A small boy’s world as seen from pillow hill

My Dear Abraham,

I am so happy you are feeling better. You will soon be four and so big! I know that you have had to spend a lot of time lately on the sofa, at home in bed or even on your back in your room at the kid’s hospital. That was important because you needed to rest and to take your medicine.

But you had to think of ways to have fun while you couldn’t run around! You had lots of good ideas. There were interesting books to read, movies to watch, silly games to play with aunts and uncles, even a puppy named Jig. And of course, toy cars and trucks of every size and color! Monster trucks like Grave Digger and little cars like Mini Cooper raced over mountains of pillows and blankets while you made up the stories for their adventures.

I was thinking of you when I read this poem by Robert Louis Stevenson, a famous writer who also wrote the book, “Treasure Island,” which I hope you will read someday. He was very sick when he was a little boy and made up stories while he lay in bed. And he didn’t have a TV or iPads to keep him busy — they hadn’t been invented yet!

You’ll need to know that a “counterpane” is another word for bedspread or a cover for your bed.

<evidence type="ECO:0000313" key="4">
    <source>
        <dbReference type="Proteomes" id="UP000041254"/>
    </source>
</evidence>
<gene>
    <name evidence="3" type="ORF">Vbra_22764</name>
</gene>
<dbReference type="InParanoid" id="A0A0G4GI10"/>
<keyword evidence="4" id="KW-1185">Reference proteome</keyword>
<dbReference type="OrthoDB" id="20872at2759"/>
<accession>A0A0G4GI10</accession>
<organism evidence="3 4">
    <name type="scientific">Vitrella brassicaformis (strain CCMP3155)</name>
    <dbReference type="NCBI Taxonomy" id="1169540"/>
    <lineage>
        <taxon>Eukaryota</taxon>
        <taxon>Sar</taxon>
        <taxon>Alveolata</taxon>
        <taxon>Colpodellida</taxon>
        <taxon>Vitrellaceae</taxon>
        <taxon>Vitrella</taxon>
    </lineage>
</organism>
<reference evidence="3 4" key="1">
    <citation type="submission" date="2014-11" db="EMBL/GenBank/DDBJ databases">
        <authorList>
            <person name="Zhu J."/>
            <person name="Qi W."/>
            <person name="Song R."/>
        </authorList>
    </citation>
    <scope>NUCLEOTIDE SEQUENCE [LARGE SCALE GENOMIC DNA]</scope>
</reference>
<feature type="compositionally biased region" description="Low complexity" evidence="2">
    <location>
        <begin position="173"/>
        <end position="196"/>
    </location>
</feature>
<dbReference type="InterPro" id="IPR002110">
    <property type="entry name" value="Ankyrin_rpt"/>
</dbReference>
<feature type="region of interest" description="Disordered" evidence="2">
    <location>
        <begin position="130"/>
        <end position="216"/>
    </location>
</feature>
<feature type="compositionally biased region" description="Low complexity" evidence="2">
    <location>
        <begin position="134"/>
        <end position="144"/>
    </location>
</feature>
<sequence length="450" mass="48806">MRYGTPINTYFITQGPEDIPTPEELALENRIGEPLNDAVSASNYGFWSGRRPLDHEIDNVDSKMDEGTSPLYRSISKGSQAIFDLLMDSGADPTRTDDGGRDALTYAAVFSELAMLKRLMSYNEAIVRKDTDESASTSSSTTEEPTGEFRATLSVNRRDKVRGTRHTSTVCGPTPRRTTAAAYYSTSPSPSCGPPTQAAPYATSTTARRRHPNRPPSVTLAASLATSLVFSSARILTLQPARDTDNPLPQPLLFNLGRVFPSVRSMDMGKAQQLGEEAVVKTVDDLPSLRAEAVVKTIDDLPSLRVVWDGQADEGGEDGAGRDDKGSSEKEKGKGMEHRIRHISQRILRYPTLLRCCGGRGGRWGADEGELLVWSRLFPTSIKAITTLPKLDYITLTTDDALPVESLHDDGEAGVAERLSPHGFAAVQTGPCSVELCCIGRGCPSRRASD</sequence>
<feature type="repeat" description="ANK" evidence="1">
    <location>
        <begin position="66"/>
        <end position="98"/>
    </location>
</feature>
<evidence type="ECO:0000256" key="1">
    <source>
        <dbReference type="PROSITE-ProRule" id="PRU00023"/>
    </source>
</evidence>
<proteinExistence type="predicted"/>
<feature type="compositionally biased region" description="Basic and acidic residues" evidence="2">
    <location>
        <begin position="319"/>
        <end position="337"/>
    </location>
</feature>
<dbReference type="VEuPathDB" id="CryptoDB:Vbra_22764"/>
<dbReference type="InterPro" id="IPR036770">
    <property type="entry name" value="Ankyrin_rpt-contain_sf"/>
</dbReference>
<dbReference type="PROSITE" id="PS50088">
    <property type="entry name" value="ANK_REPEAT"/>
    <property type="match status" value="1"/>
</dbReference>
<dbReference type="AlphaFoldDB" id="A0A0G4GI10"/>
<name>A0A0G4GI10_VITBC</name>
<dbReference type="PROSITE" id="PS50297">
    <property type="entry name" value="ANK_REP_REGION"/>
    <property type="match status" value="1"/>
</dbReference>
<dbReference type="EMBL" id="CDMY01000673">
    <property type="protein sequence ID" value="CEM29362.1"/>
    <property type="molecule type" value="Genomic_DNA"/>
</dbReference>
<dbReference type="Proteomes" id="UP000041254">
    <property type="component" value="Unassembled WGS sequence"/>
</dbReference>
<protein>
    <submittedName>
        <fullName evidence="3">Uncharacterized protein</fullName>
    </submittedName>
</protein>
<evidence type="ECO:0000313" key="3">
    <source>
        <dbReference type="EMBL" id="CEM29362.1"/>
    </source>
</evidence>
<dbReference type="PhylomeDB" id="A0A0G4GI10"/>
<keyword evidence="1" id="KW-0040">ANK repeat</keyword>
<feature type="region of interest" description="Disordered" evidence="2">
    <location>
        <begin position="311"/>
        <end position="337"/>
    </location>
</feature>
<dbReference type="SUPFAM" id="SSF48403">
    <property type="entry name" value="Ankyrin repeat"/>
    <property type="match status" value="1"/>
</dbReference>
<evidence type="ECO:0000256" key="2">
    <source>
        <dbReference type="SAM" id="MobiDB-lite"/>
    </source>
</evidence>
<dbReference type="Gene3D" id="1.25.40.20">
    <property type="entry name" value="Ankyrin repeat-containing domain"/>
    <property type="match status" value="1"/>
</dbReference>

I hope you enjoy this poem, too, and think of how far your imagination can take you, no matter where you are.   Love, Gramma

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The Land of Counterpane

When I was sick and lay a-bed,
I had two pillows at my head,
And all my toys beside me lay,
To keep me happy all the day.

And sometimes for an hour or so
I watched my leaden soldiers go,
With different uniforms and drills,
Among the bed-clothes, through the hills;

And sometimes sent my ships in fleets
All up and down among the sheets;
Or brought my trees and houses out,
And planted cities all about.

I was the giant great and still
That sits upon the pillow-hill,
And sees before him, dale and plain,
The pleasant land of counterpane.

– Robert Louis Stevenson, 1850-1894

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